Follow on 
Twitter: @damiencedwards

Dan Holloway runs the literary project eight cuts gallery, is a performance poet, and is the author of the novels Songs from the Other Side of the Wall and The Man Who Painted Agnieszka's Shoes.

Daniel Werneck is an artist and professor in Brazil. He takes care of his wife and two kids, teaches animation at an university, makes comics and is currently writing a book about French comics artist Moebius. "When does he sleep?", you might ask. That is actually a pretty good question, to which no one knows the answer.

Daniel Christian is a singer-songwriter from the central United States (Nebraska), blending pop, rock, folk, and country music into a style that “sounds like cinnamon rolls taste!”  He has won two National Country Music Festival awards, and has released albums of pop and folk music.  Often compared to The Beatles and James Taylor, Daniel was selected to perform at “Born to Play,” an event spanning North America which set the record for largest simultaneous acoustic music concert of all time.  He is currently in production on his third album of original music in Nashville, Tennessee.

Dave Bonta lives in Plummer's Hollow, Pennsylvania and online at Via Negativa. In college, he spent a formative year in the Kansai region of Japan, where he learned how to eat natto and lose staring contests with wooden bodhisattvas. His latest book is a collection of "inaction comics" called Words on the Street.

David Church Rodríguez , AKA Rabbitz, started writing to avoid having to talk. He currently lives near Paris and has a day job making people happy. He writes ocasionally in Spanish and on twitter as @Rabbitz

Diane Stephenson lives in South Western Ontario, Canada. She has been a born again Christian for over 40 years. She worked in graphic arts for 15 years, has done many types of art throughout her life, but now pours her creativity into writing.

Donald Jacob Uitvlugt lives somewhere in the middle of the United States, but mostly in a haunted memory palace. He writes what he calls "haiku fiction" -- small stories with big impact. His work has most recently appeared in Cover of Darkness and the Journal of Unlikely Entomology, as well as the anthologies Sparks and 100 Horrors.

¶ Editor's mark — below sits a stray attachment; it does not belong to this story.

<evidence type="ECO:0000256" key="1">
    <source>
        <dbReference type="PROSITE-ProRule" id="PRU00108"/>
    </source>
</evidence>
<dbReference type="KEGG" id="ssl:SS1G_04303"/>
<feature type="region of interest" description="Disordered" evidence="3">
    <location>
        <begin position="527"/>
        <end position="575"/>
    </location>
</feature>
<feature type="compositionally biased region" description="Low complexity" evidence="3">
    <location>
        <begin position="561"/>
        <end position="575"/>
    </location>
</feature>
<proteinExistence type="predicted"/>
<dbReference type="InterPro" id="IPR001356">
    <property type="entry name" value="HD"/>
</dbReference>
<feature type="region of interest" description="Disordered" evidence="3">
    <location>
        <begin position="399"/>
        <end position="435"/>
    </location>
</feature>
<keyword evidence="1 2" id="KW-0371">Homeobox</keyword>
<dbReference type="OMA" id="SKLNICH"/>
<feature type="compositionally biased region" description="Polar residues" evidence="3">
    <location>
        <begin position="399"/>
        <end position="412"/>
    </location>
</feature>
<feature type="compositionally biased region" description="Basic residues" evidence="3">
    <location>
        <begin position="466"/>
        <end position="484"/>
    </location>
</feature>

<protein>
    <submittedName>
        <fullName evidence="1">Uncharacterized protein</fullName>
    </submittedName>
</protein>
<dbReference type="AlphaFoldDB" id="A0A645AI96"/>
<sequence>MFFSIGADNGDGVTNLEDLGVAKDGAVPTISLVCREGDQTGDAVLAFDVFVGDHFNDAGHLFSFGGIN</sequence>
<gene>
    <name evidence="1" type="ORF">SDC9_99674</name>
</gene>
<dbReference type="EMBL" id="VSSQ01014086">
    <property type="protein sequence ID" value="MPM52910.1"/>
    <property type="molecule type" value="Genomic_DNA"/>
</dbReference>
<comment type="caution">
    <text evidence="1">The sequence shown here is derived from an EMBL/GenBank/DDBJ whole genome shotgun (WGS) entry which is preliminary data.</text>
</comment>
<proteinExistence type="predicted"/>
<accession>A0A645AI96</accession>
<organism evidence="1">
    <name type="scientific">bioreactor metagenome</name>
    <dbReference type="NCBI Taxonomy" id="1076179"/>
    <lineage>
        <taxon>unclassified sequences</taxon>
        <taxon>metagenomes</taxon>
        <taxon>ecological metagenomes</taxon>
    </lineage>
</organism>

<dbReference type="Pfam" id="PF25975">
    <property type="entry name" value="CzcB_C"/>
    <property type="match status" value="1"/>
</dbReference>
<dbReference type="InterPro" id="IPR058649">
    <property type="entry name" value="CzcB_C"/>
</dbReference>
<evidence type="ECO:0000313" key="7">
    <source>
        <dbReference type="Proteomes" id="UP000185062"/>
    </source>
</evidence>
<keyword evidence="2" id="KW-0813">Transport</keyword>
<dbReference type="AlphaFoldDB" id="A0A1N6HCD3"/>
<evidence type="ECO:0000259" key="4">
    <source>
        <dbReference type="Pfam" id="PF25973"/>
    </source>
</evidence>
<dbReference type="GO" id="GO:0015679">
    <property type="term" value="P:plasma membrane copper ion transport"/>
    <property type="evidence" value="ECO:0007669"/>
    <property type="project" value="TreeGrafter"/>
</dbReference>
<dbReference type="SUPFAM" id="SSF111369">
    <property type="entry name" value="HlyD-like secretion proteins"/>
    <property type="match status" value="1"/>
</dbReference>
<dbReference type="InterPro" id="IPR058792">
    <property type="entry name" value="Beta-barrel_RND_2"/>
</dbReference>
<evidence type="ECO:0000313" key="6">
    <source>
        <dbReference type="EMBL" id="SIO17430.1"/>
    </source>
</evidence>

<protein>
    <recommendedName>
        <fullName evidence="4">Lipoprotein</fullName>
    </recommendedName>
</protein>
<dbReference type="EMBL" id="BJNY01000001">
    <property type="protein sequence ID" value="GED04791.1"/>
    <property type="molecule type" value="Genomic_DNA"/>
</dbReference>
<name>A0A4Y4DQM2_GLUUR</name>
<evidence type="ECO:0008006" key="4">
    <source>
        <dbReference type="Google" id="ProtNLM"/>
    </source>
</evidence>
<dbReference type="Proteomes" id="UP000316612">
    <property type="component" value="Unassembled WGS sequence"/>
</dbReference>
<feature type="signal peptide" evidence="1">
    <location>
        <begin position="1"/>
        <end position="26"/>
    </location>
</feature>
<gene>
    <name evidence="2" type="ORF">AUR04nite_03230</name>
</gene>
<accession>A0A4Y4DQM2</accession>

Historian, philosopher and humorist, Professor Dr. Art Bupkis, is a published children’s story writer, novelist, playwright, and poet. He, along with his unnatural twin sister, Sephone Zorro, is a literary ward of L. R. Baxter, a professor at the University of Florida. 

D.R.D. Bruton is both a graduate of Aberdeen University and of Edinburgh College of Art. He won the HISSAC short story competition in 2008 with ‘Barken, Mad Sometimes’ and has had competition success with Fish Publishing and in the Bridport Prize. He has also had short fiction published in a wide range of magazines including The Eildon Tree, Vestal Review, Transmission, Cadenza, Storyglossia, Ranfurly Review, The Smoking Poet, Flash Magazine, and Blood Orange Review.

Elissa Gordon's poetry mines a childhood spent between New York City and New England and a passion for travel and foreign language. She has been anthologized in River Poets Journal, South Mountain Poets, Rutherford Red Wheelbarrow Poets, The Stillwater Review, Short, Fast & Deadly: Best of 2010, and Last Words (2011), appeared in print issues of Windmills (Australia) and New York Underscore, a new magazine about New York City life, and online in The Word Place, Shot Glass Journal and Short, Fast and Deadly.

Having retired from the University of Kansas in 2001, Elizabeth Schultz now balances scholarship on Herman Melville and on the environment with writing essays and poems about the people and places she loves. She has published two critical works on Melville, two collections of poetry, one book of short stories, and published her scholarship and poetry widely. She has also co-organized an international conference on ecocriticism in Beijing and regularly participates in international ecocriticism conferences.

Esther Madden lives in Sandhurst, England and has had several short stories published nationally and won prizes for her writing. She is currently trying to save the world by promoting the value of supporting Reading FC through the Supporter’s Trust: STAR whilst also working as a Data Administrator for a company that aids agriculture around the globe.